In December 2003, members found a 25-acre parcel of land on West College Avenue and construction began.
Every day, members contributed their time to help build the church, Vladimir Maslov said. Many members of the congregation worked in construction. Those who didn't pitched in where they could, helping keep costs down.
"Every day it was growing in our eyes," said 21-year-old Ruslan Moroz, a member of the church.
A firm foundation
Building plans for the church project were found on the Internet at churchplansforless.com.
An octagonal design was chosen and several modifications were made to the base plans, said Greg, marketing director for churchplansforless.com. He consulted with members from the Russian Baptist Church when the plans were purchased and helped design the modifications.
Base plans called for nine rooms wrapping around the "core sanctuary," Greg said, but the Russian Baptist Church added a 10th room. The choir area and altar were expanded, the baptistery access was altered and the total square footage was expanded by 5,000 feet, he said.
Although the octagonal shape is popular and has been used by other churches, Greg said, "the design is unique." The personal touches and modifications have made the church "a one-of-a-kind, at this point, through our company," he said.
A work in progress
In the choir room, reams of burgundy- and cream-colored material evolved into choir gowns as youth group members stained wood trim, painted or cleaned windows and experienced craftsmen cut drywall.
Friends from Philadelphia came to help with the woodwork and a group from Massachusetts helped hang drywall and lay carpet, Vladimir Maslov said.
Work that was not completed by members was contracted out. There were more complications and setbacks than anticipated.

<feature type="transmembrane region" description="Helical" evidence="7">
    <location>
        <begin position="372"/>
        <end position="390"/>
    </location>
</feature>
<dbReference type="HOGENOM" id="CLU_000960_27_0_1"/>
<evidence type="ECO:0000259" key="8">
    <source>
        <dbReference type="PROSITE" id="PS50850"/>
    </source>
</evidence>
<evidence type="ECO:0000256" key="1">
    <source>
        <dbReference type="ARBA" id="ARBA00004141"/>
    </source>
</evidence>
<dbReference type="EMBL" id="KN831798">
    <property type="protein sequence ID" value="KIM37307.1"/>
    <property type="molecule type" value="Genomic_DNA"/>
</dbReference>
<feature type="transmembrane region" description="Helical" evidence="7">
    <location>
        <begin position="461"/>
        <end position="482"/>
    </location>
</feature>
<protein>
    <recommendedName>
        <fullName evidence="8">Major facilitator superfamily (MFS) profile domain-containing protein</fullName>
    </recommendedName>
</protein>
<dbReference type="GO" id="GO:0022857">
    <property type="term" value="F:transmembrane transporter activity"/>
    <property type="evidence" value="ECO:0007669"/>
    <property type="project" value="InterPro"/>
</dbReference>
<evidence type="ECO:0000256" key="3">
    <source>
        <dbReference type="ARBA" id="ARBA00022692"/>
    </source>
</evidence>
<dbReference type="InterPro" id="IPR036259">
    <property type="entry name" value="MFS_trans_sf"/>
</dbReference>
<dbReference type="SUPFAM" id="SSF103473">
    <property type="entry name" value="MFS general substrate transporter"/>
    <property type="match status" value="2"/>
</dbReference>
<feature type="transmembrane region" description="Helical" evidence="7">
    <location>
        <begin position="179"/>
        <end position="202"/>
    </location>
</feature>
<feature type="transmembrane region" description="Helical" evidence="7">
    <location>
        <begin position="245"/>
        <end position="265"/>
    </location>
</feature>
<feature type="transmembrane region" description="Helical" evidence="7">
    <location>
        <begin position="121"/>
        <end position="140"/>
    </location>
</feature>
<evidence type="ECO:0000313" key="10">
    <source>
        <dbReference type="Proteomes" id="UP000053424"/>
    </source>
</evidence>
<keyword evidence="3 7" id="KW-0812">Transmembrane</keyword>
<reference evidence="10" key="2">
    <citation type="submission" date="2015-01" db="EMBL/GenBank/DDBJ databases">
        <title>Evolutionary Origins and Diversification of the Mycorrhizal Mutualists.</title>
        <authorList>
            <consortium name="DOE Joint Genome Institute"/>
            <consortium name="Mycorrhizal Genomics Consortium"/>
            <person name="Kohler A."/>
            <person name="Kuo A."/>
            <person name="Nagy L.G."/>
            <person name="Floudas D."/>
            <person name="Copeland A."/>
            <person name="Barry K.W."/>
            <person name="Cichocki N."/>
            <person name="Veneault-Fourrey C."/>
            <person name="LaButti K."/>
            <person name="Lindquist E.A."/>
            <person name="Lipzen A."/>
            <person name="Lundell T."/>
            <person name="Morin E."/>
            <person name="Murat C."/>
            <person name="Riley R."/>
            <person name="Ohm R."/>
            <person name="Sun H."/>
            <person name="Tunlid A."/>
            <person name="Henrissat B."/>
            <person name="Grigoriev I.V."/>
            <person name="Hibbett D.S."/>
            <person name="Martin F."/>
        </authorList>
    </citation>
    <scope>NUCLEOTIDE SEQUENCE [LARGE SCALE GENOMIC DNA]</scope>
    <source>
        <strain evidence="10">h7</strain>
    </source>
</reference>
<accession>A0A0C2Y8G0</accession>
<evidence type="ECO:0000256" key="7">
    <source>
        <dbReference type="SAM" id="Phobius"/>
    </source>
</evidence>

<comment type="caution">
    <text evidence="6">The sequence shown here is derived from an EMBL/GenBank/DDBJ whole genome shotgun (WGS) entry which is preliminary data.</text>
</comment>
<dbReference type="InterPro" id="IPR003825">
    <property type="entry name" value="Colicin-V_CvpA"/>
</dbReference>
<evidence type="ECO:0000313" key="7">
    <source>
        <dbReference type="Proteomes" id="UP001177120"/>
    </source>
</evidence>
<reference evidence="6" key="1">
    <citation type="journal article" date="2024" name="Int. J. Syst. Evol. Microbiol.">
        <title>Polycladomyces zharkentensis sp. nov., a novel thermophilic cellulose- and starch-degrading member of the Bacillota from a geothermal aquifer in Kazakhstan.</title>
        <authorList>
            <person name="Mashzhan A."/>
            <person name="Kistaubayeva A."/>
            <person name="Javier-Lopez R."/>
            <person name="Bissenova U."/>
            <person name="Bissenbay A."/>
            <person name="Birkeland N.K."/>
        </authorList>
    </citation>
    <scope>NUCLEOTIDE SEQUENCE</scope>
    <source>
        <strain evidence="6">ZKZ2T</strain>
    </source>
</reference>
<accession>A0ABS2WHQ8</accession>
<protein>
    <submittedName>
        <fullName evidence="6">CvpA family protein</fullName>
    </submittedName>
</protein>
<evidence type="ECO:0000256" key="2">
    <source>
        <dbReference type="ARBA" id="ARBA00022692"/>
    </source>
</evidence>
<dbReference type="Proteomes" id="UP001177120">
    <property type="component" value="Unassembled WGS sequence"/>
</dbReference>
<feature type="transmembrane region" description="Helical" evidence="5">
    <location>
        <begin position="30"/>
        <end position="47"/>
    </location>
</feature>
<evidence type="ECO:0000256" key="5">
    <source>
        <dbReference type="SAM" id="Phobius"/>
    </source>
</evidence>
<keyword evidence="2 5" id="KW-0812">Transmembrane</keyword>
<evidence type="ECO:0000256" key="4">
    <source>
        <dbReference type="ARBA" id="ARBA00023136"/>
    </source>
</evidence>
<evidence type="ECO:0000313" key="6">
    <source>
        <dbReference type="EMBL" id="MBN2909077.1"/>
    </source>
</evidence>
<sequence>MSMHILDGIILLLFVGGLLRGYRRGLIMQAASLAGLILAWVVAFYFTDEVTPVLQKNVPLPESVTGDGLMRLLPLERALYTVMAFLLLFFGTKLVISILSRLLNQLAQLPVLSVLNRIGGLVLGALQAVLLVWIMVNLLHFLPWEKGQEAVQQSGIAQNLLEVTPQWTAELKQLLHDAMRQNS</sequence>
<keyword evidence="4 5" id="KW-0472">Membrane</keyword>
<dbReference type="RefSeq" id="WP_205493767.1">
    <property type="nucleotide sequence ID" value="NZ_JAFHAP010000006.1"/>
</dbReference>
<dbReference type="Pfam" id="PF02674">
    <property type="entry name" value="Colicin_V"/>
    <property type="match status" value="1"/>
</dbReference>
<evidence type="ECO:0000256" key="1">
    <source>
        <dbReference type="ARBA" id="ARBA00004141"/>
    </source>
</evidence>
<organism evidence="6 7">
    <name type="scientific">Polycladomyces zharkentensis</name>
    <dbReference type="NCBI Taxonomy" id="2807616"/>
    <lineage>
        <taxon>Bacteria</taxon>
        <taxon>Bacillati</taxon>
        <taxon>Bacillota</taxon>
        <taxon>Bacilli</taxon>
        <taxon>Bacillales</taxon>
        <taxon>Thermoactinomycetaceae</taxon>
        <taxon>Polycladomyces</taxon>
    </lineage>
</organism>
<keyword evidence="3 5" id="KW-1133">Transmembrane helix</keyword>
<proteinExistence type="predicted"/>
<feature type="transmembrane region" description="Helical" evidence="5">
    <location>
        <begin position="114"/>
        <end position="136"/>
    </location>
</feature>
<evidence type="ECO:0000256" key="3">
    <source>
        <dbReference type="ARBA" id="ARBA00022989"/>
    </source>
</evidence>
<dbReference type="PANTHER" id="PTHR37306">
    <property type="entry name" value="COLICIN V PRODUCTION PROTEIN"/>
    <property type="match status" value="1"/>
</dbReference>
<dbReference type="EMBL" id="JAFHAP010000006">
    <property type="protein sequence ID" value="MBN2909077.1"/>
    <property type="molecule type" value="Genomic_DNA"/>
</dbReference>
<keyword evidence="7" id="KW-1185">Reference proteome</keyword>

The sewer lines, work on which had been contracted out, took the longest to pass inspection, Sergey Maslov said. After several delays in installation, the lines failed inspection nearly four times, delaying the issuance of an occupancy permit for the building, he said.
Every month that passed without a green light was another missed opportunity -- a chance to hold an Easter Egg hunt for church youth, or to celebrate Mother's Day or Father's Day as a congregation.
But despite the setbacks and disappointments, members eagerly watched the progress being made toward completing the work.
"People were very excited, and we still don't believe we have the church," said congregant Denis Smirnov.
After countless hours, and dozens of failed inspections, the church received its occupancy permit June 21.
Twelve years in the making and 18 months under construction, the nearly 20,000-square-foot church stands as a symbol of a community's accomplishments, and a testament of the bond between its members.
"It's been one year, six months and nine days," said church pastor Alexsander Tishchenko of the congregation's wait for the building to open.
Church members have held their first services and an open house. A dedication ceremony, with guests from Russian Baptist churches from across the country, will be held today.
The church's doors are never closed for those who want to worship.
"It's all about Jesus Christ, it's not about the Russian culture. This is the place we want to worship him," Smirnov said. "We try to preserve what our fathers and grandfathers passed on to us. Many of them were put in jails for being Christians -- for not denying him."
Services at the church are held in both English and Russian. "It's important for our parents and grandparents to hear services in Russian," Vladimir Maslov said.
Russian-language services are held from 11 a.m. to 1 p.m. every Sunday, with translators available.
"We value life here," Smirnov said. "We appreciate it very much, especially the freedom of religion."
Ivonne D'Amato can be reached at 231-4619.